This newer assessment tool has many advantages over the ABLLS.  Some of the things that I like better about the VB-MAPP include: 
  • Skills as well as barriers are assessed; 
  • The tool was field tested with over 150 typical children and dozens of children with autism; 
  • There are three clear levels in the MAPP so you can gauge the skills of a child with autism with age ranges of typically developing children; 
  • Once the VB-MAPP is completed, the boxes can be added up to obtain a score (making progress more objective);
  • Provides clear mastery criteria for each skill (i.e., array of 6 for 40 different objects)
  • Teachers who use the VB-MAPP are more likely to develop a balanced program with emphasis on improving the child’s deficits without further splintering skills; 
  • The VB-MAPP contains a transition assessment which is helpful in making decisions about the level of inclusion or group instruction that may be appropriate; and 
  • I find the VB- MAPP to be easier to administer.

With all of these advantages over the ABLLS, there are still some limitations to the VB-MAPP that make its use in a Special Education classroom or inclusive classroom setting less than ideal.  Some of these include:
  • The requirement of an individual with a background and training in ABA, VBA and linguistic structure to administer and analyze the assessment.
  • Scoring is not as straight forward as the ABLLS. It requires the use of some subtests and transfer of scores from subtests in order to score the basic grid and might be more difficult for teachers.
  • Because it assesses Milestones, it offers a list of what would be considered by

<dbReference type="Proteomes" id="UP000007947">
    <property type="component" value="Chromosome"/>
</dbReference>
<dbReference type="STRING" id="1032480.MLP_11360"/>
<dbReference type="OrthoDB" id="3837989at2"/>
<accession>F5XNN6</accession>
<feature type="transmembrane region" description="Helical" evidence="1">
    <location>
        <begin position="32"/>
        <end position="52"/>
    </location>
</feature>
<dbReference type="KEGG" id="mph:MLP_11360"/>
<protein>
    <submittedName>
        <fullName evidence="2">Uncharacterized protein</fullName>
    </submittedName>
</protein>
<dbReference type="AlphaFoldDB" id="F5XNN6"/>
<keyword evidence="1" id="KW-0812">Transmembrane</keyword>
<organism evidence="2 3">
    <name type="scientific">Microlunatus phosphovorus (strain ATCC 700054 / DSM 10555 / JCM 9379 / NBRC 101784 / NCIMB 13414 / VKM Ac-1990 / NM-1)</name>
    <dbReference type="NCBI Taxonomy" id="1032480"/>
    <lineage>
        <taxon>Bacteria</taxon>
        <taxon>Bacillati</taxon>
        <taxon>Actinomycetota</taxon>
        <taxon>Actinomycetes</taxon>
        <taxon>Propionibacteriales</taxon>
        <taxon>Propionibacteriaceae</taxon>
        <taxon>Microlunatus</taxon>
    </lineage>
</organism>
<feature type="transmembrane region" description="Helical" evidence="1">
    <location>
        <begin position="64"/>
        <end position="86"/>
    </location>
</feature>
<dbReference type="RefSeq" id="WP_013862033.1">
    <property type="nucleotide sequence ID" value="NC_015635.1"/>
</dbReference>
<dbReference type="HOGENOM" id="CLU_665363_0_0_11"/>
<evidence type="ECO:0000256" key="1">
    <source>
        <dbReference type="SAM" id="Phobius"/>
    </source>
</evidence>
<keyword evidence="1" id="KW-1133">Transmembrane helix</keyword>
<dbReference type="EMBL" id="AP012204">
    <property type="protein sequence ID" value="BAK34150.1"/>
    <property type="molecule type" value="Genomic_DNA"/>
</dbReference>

the author the most important skills to teach your child but does not attempt to
    be a complete list of missing skills as the ABLLS-R does.
  •  The focus on language and social skill development is an excellent feature for students with Autism and some other developmental disabilities, however, this tool cannot be used for a wide range of students with various disabilities and learning profiles.  (i.e., students with physical disabilities or complex needs)
  •  The goals for reading, writing and math are very limited (15 goals in total).
  • The VB-MAPP is really only appropriate for students in preschool, kindergarten and the early primary grades or students with severe deficits in communication and social skill development.
  • The focus on manding, tacting and echoics somewhat limits its use for students who use AAC devices and systems of communication.
  • Some targets are time sensitive and harder to test in group situations.
   
   Do you use the VB-MAPP in your classroom? I'd love to hear your thoughts on it!  Leave me a comment below and I will respond!  And be sure to drop by Autism Classroom News to read about Chris' views on Unique Learning Systems.


And don't forget to come back next Wednesday for our final week on Alternative Curricula!  I will be reviewing the Hawaii Early Learning Profile and Chris will be discussing some other functional curricula on the market!

Until then,






2 comments:

  1. Thanks for your post. The VB-MAPP is used in my district as a progress monitoring system for our students. Its a good developmental scale, but doing the actual testing 2x a year proves to be very difficult with all the cards and pictures needed to complete it. Have you come in contact with anyone that has found a good and quick way to complete the assessment. I have 6 students and we are in week 3 of the school year and I havent even been able to make a dent in the baseline testing for the year!! Thanks! I would love to hear of any feedback you might have! Stubbsd@santarosa.k12.fl.us

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  2. I have been wanting to use this for a while now. I have worked briefly with the author years ago and was very impressed with the amount of knowledge I gained from him inn the short time. I have been a big fan of many of his publishings. The district I work in currently does not have something specific to the autistic students so this sounds like what I need. I am curious about the difficulty in using it though. It would be so beneficial to have some formal training using it.